Feb 13 2018

Seating at Dinner

Piazza Navona, Roma, Italia

Seating at Dinner
(According to Martha Nussbaum and Larry McMurtry)

First, from Martha:

The domain of life that can be called the “Middle Realm,” a realm in which much of our daily life is spent: in dealings with strangers, business associates, employers and employees, casual acquaintances, in short people with whom we are not involved in relations of intimacy and deep trust, but who are also people and not legal and governmental institutions. A great deal of anger is generated in this realm, over slights to reputation and honor, insults or fantasized insults, and some genuinely harmful and awful behavior. Seneca’s On Anger depicts a typical Roman’s day as a minefield. Go to a neighbor’s house and you are greeted by a surly doorman who speaks rudely to you. Go to a dinner party and you discover that the host has seated you at a place at the table that others will view as insulting. And on it goes. [1]

And from Larry:

I wasn’t good at galas, either, being inexpert in the delicate metropolitan matter of placement. At my second [PEN] gala, held downtown in the old Customs House, both Susan Sontag and Peter Jennings (the late ABC anchor) left because they were seated with people who had no idea who they were. Such, I suppose, is the Big Time. Towering figures such as Susan Sontag and Peter Jennings must be seated next to people who want to sit beneath a tower. What could be more simple?[2]

Interior of a restaurant (1887)
by Vincent van Gogh (Wikicommons)



[1] Nussbaum, Anger and Forgiveness: Resentment, Generosity, Justice, (New York, NY: Oxford UP, 2016) 138.

[2] McMurtry, Literary Life: a Second Memoir, (New York, NY: Simon & Schuster, 2009) 132.

Jun 24 2017

Non-Books, Counter-Books, and Not-Books

mortadella in Bologna, Italia

Non-Books, Counter-Books, and Not-Books

Sometimes book-lovers start imagining books beyond books. First, take Larry McMurtry:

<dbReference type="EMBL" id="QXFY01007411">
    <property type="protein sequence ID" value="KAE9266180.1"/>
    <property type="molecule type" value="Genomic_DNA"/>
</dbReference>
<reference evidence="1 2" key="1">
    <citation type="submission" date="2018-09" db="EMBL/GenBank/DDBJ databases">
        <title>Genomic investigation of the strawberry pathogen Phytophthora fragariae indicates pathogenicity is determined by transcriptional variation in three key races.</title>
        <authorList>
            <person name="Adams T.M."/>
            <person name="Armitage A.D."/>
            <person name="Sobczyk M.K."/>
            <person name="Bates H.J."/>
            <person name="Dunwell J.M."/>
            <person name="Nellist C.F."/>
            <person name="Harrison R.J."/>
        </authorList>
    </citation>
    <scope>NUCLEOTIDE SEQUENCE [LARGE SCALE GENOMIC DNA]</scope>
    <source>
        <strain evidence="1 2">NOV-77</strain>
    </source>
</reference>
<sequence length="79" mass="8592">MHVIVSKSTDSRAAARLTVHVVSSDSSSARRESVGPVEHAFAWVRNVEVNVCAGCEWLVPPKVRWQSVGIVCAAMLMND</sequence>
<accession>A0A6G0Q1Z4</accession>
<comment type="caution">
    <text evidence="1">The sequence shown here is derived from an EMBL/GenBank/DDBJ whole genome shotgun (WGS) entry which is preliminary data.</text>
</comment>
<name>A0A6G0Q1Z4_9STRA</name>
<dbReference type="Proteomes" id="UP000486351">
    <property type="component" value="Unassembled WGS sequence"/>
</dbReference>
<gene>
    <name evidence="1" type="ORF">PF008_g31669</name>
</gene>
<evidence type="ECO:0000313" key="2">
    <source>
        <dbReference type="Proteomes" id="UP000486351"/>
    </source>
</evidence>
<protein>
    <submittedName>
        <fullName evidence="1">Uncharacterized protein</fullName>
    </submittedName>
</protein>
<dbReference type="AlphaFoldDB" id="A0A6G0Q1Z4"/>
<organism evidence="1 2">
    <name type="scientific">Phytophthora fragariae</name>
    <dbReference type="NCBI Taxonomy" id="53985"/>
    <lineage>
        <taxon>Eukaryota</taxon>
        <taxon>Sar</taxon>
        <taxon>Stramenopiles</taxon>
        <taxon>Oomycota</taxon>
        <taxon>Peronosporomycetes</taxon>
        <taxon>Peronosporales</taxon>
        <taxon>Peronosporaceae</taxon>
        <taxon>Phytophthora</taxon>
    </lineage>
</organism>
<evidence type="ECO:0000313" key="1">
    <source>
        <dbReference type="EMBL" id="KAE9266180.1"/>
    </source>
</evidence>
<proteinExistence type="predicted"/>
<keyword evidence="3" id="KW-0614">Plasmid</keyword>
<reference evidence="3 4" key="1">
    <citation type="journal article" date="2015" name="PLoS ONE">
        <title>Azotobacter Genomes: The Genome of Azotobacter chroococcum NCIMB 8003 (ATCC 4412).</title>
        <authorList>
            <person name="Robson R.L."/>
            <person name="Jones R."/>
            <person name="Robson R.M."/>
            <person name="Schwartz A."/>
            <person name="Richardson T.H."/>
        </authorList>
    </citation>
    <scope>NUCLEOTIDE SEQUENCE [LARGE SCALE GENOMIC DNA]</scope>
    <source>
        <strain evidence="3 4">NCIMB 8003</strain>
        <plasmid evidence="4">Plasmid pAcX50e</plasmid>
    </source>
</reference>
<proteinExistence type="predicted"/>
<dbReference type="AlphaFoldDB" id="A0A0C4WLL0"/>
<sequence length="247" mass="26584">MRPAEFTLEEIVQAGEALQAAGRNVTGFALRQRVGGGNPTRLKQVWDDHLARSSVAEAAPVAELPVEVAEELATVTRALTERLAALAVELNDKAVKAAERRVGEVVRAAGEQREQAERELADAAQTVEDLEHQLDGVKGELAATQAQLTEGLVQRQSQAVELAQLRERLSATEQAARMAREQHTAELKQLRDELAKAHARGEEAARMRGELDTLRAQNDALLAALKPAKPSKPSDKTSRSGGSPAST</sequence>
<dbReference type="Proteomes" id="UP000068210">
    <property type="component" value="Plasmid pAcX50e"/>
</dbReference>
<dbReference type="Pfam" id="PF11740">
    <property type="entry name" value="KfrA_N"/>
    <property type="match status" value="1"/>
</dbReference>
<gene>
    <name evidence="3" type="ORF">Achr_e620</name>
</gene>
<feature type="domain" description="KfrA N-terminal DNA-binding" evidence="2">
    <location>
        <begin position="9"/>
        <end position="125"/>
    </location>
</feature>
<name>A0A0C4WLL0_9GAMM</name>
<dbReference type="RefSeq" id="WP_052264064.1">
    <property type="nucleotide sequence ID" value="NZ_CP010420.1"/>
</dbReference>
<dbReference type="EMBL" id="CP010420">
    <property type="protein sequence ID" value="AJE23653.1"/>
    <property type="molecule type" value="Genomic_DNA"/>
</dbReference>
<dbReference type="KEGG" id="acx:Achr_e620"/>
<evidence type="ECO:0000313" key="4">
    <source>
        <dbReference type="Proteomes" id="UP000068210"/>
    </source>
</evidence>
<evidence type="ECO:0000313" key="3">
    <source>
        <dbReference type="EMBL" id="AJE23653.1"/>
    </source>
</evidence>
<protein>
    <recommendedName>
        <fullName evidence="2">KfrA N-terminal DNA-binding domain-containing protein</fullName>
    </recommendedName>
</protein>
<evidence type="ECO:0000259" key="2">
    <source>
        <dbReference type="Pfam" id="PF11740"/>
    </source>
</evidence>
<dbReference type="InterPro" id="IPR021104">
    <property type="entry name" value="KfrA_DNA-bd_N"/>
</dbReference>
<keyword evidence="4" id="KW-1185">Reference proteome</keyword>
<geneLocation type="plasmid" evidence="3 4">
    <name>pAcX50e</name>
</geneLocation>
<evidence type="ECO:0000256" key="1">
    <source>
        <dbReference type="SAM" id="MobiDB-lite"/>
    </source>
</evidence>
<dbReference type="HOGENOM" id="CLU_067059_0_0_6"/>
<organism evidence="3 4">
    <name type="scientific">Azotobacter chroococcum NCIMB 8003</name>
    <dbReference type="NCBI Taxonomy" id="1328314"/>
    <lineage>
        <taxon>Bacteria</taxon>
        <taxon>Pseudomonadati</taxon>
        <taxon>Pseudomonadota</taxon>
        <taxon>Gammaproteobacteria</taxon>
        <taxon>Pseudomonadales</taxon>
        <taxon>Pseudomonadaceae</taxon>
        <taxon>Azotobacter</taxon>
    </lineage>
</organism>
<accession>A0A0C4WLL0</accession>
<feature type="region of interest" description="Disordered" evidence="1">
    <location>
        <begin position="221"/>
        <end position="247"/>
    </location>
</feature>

I take it that a non-book is a publication in book form that need not and should not be read. Life is, after all, short, sweet, and uncertain—the last thing it should be wasted on is a non-book. The publishers who subsist on non-books recognize this truth and design their publications in a manner guaranteed to minimize such vagrant readability as they might have. Weak typefaces prevail, and a lavish use of well-printed pictures carry the entranced looker past whatever text there may be.[1]

This reminds me of a passage from Borges:

The books themselves are also odd. Works of fiction are based on a single plot, which runs through every imaginable permutation. Works of natural philosophy invariably include thesis and antithesis, the strict pro and con of a theory. A book which does not include its opposite, or “counter-book,” is considered incomplete.[2]

And finally from Albert Mobilio’s recent piece “The Bookness of Not-Books” in The Paris Review:

Our reaction to these artists’ books moves along the continuum between seeing and reading. Included are Barry Moser’s wood engravings for Lewis Carroll’s Alice’s Adventures in Wonderland and Mark Twain’s Adventures of Huckleberry Finn, both of which could be said to fall into the more common category of illustrated books. These images serve to enhance the text, to make our reading experience more literal, more detailed, and perhaps more comprehensible. (Of course, many argue that such visual aids, like film adaptations, in fact encumber the imagination.) This sort of book—at least in its mass-market edition—is meant to be handled and read, its images checked against our own visualizations. When the art part of the book—the possessive in artists’ books is telling—becomes increasingly salient, the experience of the text can become subordinate to the experience of the visual and even end up almost incidental. (In The End of the World as Filmed by the Angel of Notre Dame, Blaise Cendrars’s words, when exploded in a variety of typefaces and colors, are hardly distinguishable from Fernand Léger’s colliding shapes, which appear throughout the collaborative volume.) These are books and pages intended to be seen but not necessarily read.[3]


[1] Film Flam: Essays on Hollywood. NY: Simon & Schuster. 1987. p. 76.

[2] “Tlön, Uqbar, Orbis Tertius.” Translated by Alastair Reid. Ficciones. 1941. NY: Grove Press. Evergreen Edition. 1963. pp. 28-29.

[3] “The Bookness of Not-Books.” The Paris Review. June 22, 2017.